16

Which version is grammatically correct (given that I hopefully provided at least one correct alternative)?

[...] the company yielded a result to the amount of −€6.680 billion in 2008.

or

[...] the company yielded a result to the amount of €−6.680 billion in 2008.

Since I'm not a native speaker, I'd appreciate any other tips/corrections as well.

  • 3
    We don't use signs in these kind of contexts. I'd simply say the company had a loss of 6.6 billion., etc. – Noah Sep 1 '13 at 9:56
  • Ok thanks. What if I wanted to write that the NIAT (net income after taxes) was ... [insert one of the above]? What would then be the right one? :) – henry Sep 1 '13 at 10:00
  • 1
    I would still avoid using the currency sign. I’d write, “The company’s NIAT was –2.84 million euro”, typing out the name of the currency instead of using the € sign. – Janus Bahs Jacquet Sep 1 '13 at 10:07
  • Thanks for your comments so far. So how come in these two texts (arbitrary google results after a 2 minute search) both use only text-currencies and symbol-currencies? bloomberg.com/news/2013-08-31/… and bloomberg.com/news/2013-08-31/… I'd say the text-variant is clearly the right/common one, but there are phrases which say: [...] to $123. Would that be an inconsistency then? I just want to understand it better. – henry Sep 1 '13 at 11:12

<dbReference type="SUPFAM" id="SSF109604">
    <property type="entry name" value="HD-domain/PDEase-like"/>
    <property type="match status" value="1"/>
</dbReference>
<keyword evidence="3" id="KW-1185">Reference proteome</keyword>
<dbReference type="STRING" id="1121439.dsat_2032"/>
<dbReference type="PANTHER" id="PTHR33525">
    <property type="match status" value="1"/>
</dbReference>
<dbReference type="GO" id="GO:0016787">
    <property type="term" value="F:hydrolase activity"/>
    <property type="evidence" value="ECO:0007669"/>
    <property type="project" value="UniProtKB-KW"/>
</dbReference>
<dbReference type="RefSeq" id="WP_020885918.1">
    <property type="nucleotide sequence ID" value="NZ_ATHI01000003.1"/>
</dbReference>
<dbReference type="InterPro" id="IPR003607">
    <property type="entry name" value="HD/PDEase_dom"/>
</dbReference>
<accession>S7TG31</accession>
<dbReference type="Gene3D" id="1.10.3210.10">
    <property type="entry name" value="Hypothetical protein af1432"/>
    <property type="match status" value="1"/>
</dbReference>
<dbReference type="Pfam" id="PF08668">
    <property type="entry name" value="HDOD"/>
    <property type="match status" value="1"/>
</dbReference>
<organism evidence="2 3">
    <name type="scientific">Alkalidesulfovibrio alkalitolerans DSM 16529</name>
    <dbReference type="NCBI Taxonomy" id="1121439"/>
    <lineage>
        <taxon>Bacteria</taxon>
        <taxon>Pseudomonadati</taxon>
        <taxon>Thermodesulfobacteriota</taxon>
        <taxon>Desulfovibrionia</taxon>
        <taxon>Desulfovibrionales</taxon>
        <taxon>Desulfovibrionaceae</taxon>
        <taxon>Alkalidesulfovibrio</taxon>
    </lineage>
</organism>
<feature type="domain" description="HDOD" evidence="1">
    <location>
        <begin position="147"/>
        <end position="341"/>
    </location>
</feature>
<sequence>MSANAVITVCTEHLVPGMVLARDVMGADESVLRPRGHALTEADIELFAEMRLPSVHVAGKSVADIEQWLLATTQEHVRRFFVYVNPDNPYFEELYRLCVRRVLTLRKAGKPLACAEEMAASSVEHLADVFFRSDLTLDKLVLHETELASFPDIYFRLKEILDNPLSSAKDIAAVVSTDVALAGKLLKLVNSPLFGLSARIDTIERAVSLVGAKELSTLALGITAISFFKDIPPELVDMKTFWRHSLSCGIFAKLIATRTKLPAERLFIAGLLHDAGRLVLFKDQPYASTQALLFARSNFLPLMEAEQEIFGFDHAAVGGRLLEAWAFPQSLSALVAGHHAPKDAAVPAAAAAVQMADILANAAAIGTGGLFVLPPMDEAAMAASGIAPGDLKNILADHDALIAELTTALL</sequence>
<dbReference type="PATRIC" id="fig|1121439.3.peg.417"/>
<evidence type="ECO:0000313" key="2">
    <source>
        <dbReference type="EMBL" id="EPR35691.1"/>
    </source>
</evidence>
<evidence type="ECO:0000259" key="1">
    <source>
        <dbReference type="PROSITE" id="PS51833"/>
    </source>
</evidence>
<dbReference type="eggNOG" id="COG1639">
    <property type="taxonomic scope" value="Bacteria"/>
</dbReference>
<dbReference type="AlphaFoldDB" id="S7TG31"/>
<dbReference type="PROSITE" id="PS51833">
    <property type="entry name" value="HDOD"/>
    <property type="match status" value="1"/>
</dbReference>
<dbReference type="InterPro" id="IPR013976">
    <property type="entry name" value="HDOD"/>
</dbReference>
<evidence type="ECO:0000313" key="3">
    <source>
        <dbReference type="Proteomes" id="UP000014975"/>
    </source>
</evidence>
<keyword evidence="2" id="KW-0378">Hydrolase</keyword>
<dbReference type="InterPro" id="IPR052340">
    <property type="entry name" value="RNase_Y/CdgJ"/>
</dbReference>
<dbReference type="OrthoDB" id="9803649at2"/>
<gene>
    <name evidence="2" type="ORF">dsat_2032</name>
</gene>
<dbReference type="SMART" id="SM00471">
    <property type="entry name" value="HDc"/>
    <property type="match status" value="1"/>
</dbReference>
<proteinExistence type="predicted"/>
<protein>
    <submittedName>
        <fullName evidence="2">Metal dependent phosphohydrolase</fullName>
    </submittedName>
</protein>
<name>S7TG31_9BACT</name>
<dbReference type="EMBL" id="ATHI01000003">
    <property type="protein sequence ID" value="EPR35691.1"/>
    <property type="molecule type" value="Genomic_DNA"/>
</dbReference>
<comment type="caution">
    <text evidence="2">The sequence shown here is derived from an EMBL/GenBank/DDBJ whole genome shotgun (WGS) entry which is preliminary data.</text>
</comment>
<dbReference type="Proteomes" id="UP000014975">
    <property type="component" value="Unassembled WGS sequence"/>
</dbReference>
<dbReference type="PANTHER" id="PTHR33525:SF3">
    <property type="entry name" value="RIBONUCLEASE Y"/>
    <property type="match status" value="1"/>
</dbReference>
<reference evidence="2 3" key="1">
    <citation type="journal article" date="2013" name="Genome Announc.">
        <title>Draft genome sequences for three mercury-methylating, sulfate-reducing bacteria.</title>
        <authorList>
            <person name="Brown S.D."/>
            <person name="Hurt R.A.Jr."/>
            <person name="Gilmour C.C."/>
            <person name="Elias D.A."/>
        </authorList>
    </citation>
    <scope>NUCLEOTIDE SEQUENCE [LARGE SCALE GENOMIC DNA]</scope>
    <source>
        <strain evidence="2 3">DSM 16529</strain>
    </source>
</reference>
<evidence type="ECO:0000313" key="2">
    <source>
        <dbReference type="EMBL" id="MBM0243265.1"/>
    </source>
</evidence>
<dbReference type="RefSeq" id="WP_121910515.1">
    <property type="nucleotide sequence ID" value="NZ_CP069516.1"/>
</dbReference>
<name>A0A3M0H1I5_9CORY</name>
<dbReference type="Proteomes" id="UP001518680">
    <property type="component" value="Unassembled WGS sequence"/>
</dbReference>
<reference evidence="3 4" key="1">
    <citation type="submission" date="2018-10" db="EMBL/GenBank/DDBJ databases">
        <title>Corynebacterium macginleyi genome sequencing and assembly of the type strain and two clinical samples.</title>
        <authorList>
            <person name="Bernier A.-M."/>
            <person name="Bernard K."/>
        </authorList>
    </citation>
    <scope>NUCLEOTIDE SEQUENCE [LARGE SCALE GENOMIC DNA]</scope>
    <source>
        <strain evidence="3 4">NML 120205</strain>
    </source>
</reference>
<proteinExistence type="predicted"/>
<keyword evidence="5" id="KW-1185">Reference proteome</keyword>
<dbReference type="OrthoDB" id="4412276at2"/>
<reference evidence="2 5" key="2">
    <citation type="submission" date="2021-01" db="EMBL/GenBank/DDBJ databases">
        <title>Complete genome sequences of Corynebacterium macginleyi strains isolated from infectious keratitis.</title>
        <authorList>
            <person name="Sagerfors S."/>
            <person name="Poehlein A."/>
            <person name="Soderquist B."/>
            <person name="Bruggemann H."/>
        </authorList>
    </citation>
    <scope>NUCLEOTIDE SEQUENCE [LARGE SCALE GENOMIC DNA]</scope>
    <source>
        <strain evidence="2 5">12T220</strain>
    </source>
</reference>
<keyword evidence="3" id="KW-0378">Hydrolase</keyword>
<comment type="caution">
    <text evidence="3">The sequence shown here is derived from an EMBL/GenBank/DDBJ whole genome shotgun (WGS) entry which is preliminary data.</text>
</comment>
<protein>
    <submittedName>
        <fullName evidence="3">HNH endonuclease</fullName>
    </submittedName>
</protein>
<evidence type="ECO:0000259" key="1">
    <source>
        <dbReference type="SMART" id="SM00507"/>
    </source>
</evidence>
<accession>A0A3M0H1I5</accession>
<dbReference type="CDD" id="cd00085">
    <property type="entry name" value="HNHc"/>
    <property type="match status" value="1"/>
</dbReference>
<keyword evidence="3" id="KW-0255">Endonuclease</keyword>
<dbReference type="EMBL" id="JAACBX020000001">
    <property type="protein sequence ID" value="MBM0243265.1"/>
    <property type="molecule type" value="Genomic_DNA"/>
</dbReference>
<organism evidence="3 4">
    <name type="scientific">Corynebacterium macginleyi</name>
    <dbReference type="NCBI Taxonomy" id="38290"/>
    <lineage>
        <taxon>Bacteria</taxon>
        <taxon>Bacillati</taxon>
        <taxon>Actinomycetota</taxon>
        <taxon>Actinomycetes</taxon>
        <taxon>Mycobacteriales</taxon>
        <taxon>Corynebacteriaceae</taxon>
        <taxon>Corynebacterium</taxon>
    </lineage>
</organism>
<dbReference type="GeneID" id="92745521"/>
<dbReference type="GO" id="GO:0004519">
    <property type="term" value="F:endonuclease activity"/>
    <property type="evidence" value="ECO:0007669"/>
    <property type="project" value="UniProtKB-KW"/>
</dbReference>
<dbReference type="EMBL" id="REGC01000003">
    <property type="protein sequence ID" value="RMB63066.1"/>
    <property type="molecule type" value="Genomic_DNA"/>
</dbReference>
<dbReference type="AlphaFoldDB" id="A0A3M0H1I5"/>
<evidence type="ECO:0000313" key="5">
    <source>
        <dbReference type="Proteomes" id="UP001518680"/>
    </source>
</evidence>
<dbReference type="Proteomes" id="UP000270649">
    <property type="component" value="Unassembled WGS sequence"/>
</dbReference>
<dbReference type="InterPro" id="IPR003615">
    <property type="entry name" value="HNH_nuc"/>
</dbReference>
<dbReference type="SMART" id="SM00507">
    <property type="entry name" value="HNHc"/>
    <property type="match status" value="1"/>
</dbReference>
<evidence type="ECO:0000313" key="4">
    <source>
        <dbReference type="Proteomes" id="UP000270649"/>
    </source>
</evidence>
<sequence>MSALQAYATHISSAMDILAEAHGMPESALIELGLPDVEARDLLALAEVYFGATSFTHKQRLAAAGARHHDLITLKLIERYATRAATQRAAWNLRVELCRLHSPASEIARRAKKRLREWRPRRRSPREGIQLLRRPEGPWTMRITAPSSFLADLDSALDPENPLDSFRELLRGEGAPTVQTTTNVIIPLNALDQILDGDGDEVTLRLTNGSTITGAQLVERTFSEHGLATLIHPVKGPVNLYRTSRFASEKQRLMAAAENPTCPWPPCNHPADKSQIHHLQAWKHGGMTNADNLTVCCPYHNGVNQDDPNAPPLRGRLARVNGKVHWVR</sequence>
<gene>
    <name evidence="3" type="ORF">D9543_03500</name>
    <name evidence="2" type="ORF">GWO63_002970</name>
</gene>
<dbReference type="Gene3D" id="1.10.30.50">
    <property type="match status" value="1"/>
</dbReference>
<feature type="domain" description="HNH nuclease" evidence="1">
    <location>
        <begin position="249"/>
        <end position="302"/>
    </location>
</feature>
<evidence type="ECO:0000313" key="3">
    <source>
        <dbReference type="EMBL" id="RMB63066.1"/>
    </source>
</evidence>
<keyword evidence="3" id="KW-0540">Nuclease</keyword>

• 2
    Actually, in text, if the net income after tax is a loss, say that. "The company made a net loss after tax of €2.84m" – Andrew Leach Sep 1 '13 at 11:42
14

In general, you would not write out the minus sign in descriptive text.

The company suffered losses in excess of $7 billion.

The company suffered a 2.4 million dollar deficit.

The words "losses" and "deficit" make the minus sign redundant and unnecessary.

The only example I can think of where you might need to be explicit would be a table, where you might be showing both losses and profits. In that case you would probably use the (loss) syntax common in financial docs:

Company X: $2.1M

Company Y: ($1.4M)

Though you could conceivably use a minus sign as well and your point would be made clear:

Company X: $2.1M

Company Y: -$1.4M

  • 1
    +1, except that you have both "$" and "dollar" in $2.4 million dollar. – Cerberus Sep 1 '13 at 13:02
  • 4
    More than just being redundant and unnecessary, I’d say a minus sign when dealing with losses actually change the meaning. A net loss of –2.4 million dollars is a net gain of 2.4 million dollars. – Janus Bahs Jacquet Sep 1 '13 at 13:17
  • @JanusBahsJacquet Good point, I edited my op. Lynn, thanks. – henry Sep 1 '13 at 13:28
  • 2
    Minor style note: Avoid using a hyphen for a minus sign when possible. If a proper minus sign isn't available, it's generally acceptable to use a figure dash or en dash instead. They generally have the same appearance as a minus sign (the most important thing being width) whereas a hyphen does not. – Bradd Szonye Sep 1 '13 at 17:53
  • 1
    @PieterGeerkens I can't speak for the rest of Europe, but would say that, in British English, altho' billion used to mean 10^12, we have now almost exclusively adopted the Am usage of 10^9. – TrevorD Sep 1 '13 at 23:39
5

The minus sign is always the leftmost: -(rest of the symbols).

The currency symbol is always adjacent to the figure: (amount).

To avoid ambiguity and help readability, one may place the minus sign in parentheses:
(-) €6.680

protected by tchrist Nov 3 '16 at 13:07

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